To learn more, read the Los Angeles Times article here.

Back to School: Cafeteria Lunches

We’ve been following a trend that we hope will become a national food revolution. Improving the quality of food is only part of the equation. A new national study by the School Nutrition Association finds that most students don’t have enough time in their lunch period to actually eat their lunches. Nanci Hellmich of USA Today reports that once students wash their hands, go to the restroom, wait in line for food, and find a seat, many have only 10 or 15 minutes left to eat.

As school lunches become healthier, we must take into consideration that healthy food simply takes longer to eat than junk food. Think about it: you’re unlikely to scarf down a salad as fast as you can inhale a bag of chips. Plus, eating slowly is better for the digestive system and may mean eating less, since it takes time to digest food and realize you’ve become full. Time is another dimension of the school lunch food revolution that shouldn’t be ignored.

Read more about the time crunch here.

Back to School: Changes in the Cafeteria

Yesterday we wrote about how to pack better lunches for your kids as they return to school for the year. Several school districts are trying to make lunches healthier for children as well with their focus on the rarely healthy, cafeteria.

Colorado seems to be at the center of it all and is learning how to restructure their school kitchens with help from Cook for America, a group that trains healthy cooking to schools. The city of Greeley, Colorado took the plunge and is proving that healthy cafeteria food isn’t simply for wealthy school districts with pesky PTOs. Cook for America is helping schools cook from scratch, with real ingredients and far less of them, meaning less chemicals you and your children can’t even pronounce. Most schools feel that after budget cuts they can’t afford the traditional-turned-new way of cooking, when in fact, cooking this way proves to be more cost-effective in the long run.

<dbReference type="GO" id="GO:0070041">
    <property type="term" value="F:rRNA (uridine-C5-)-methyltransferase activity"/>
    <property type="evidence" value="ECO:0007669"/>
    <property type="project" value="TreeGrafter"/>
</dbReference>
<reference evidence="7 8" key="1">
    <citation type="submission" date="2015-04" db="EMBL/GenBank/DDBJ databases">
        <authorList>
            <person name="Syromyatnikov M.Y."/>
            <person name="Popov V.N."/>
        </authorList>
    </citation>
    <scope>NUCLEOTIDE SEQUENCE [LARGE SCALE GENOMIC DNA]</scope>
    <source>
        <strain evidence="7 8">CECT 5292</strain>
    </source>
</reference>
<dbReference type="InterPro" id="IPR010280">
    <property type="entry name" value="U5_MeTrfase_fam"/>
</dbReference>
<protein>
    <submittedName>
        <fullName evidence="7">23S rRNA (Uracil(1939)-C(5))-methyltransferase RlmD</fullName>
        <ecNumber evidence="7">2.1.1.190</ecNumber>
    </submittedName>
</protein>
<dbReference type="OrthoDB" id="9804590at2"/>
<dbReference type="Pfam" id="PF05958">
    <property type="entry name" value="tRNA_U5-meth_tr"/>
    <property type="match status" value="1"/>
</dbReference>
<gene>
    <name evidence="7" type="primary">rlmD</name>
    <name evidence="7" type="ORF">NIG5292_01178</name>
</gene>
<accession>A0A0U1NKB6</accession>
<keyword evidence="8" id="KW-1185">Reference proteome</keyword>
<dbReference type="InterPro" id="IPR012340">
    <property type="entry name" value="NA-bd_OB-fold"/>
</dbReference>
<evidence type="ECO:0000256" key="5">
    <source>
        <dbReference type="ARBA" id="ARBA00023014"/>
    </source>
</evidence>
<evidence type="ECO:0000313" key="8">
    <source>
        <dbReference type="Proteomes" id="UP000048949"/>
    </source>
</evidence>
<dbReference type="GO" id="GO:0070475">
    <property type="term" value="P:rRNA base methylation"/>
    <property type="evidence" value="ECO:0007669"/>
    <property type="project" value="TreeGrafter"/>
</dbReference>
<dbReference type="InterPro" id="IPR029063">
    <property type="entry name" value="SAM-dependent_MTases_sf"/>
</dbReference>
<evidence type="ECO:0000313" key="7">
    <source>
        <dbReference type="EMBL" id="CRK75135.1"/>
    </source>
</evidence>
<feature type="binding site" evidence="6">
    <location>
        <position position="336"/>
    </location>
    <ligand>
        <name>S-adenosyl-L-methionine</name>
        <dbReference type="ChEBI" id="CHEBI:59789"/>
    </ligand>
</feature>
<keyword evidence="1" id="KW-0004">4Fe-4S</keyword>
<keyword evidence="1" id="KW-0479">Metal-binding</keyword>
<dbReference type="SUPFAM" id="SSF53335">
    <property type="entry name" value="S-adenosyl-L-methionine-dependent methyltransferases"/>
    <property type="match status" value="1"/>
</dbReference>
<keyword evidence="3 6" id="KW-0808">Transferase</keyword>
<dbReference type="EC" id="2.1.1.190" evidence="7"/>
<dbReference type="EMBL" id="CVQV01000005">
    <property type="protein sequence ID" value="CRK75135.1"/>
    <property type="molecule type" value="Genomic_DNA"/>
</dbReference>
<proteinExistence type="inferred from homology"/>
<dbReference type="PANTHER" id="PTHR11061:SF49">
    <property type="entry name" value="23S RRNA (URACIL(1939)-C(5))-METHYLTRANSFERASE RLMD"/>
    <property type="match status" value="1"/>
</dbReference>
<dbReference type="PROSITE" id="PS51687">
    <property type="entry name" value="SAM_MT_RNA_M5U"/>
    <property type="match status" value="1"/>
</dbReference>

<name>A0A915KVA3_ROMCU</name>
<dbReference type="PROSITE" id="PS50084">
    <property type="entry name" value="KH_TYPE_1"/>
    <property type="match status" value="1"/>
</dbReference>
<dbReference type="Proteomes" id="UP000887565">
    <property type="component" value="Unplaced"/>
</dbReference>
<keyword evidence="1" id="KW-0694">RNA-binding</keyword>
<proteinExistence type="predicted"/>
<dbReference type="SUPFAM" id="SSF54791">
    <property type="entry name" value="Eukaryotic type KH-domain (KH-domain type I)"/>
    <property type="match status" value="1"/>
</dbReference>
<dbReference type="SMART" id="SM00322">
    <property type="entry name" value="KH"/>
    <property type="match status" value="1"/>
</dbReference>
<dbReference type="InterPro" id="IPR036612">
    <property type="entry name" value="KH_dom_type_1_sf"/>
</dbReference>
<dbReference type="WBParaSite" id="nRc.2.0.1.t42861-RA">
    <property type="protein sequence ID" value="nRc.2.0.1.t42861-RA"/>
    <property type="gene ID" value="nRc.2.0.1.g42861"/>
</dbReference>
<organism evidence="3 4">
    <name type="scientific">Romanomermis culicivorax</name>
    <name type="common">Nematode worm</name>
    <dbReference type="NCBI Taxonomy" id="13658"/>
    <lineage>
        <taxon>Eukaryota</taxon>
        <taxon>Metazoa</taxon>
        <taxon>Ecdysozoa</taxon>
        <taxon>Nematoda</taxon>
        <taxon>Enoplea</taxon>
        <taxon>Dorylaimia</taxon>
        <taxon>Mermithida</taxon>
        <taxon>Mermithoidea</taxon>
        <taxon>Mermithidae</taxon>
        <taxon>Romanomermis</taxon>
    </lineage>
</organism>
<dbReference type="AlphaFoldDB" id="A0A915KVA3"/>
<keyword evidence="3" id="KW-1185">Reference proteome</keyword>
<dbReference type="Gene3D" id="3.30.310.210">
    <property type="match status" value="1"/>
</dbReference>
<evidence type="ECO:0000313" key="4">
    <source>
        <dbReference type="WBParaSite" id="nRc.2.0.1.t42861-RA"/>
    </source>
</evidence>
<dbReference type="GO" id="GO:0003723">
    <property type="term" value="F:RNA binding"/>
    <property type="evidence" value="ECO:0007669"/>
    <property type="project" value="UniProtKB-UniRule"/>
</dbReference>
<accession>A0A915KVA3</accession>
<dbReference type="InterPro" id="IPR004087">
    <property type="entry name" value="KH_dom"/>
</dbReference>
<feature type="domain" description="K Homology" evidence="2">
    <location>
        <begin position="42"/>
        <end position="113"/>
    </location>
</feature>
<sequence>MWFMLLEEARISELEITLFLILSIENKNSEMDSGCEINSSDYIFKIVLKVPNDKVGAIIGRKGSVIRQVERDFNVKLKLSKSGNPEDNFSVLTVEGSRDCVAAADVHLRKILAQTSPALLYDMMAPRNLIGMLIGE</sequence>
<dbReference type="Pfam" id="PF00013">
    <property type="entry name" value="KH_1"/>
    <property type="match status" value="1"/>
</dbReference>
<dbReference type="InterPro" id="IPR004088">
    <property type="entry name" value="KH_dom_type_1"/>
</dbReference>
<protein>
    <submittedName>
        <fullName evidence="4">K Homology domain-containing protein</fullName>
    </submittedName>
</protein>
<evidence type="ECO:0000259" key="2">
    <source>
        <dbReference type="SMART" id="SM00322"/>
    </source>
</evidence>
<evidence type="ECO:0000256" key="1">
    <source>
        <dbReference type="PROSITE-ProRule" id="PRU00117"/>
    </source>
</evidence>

This is a food revolution we’re hoping to see more school districts take part in. To read more about what Greeley, Colorado schools and Cook for America are doing, read this article from the New York Times.

Handstand Kids Go Back To School

It’s time to send your kiddos back to school and we know you’re doing a lot to prepare. We loved Disney Family Fun’s article on “The Lunchbox Dilemma,” and wanted to share their best lunchbox tips with you.

1. Learn what your kids like to eat and include them in the fun. Take them to the grocery store with you and let them choose a few things to pack for the week.
2. Because lunch time is social time at school, make sure you pack lunches that are not only health, but FUN.
3. Besides having them shop with you, have your kids help you pack their school lunches each night before bed.
4. You can never go wrong with staple foods. Find a fruit or veggie, your little one loves and be sure to pack it more often than not.

For more tips like these, visit Disney Family Fun.